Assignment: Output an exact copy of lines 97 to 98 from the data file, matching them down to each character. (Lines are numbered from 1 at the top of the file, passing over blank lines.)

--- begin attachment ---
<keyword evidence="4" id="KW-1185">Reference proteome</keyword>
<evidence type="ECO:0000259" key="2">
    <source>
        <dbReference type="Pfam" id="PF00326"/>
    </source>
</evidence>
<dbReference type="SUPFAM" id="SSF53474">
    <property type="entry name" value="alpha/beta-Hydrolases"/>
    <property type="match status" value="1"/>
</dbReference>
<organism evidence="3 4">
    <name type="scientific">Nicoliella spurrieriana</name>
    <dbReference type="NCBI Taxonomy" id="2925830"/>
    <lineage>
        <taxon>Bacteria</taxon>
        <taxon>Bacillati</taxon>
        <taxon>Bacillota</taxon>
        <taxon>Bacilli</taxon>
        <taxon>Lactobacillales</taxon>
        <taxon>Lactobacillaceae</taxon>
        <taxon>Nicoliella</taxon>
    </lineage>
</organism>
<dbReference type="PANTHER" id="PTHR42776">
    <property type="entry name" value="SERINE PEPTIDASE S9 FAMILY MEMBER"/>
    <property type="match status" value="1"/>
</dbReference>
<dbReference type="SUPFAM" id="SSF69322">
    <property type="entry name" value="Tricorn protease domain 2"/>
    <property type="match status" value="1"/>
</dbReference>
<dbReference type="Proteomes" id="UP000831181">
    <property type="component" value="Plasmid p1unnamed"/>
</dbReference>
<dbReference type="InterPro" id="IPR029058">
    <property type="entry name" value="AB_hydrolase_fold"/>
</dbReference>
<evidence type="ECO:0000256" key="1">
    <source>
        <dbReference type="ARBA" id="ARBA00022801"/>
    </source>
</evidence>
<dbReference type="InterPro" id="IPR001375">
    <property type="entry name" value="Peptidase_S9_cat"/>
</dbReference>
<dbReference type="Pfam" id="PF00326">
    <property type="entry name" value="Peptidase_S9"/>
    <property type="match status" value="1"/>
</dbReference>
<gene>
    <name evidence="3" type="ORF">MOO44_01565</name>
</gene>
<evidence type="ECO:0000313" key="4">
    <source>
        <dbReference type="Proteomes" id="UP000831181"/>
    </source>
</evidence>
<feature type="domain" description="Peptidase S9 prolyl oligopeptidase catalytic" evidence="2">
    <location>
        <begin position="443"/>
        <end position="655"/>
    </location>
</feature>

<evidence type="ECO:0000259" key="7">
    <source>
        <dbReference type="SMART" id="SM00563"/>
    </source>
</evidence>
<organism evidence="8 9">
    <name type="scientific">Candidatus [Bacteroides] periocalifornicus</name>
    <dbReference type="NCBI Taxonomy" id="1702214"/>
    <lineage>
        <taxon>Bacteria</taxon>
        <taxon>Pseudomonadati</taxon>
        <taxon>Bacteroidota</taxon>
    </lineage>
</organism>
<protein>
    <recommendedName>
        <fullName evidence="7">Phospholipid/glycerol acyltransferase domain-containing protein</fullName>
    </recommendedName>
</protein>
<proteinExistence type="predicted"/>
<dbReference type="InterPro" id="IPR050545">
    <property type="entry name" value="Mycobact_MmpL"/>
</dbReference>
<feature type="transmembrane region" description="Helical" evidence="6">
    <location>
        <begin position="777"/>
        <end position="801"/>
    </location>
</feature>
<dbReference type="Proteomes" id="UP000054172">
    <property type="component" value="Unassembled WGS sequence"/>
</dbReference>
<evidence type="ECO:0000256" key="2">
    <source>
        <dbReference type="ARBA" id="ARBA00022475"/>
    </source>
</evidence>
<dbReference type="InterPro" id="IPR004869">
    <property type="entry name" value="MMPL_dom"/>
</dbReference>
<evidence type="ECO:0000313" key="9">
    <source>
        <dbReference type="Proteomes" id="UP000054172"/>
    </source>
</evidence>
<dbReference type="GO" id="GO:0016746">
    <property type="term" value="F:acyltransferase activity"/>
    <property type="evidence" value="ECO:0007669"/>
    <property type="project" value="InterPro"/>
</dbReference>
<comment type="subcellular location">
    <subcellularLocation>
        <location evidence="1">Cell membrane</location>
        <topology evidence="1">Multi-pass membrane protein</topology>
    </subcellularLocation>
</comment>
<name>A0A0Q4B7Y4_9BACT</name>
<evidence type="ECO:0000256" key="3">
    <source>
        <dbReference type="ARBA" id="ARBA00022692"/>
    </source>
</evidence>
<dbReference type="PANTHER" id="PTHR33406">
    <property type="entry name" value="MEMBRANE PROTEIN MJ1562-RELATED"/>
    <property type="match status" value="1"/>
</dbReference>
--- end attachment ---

    <source>
        <dbReference type="ARBA" id="ARBA00022475"/>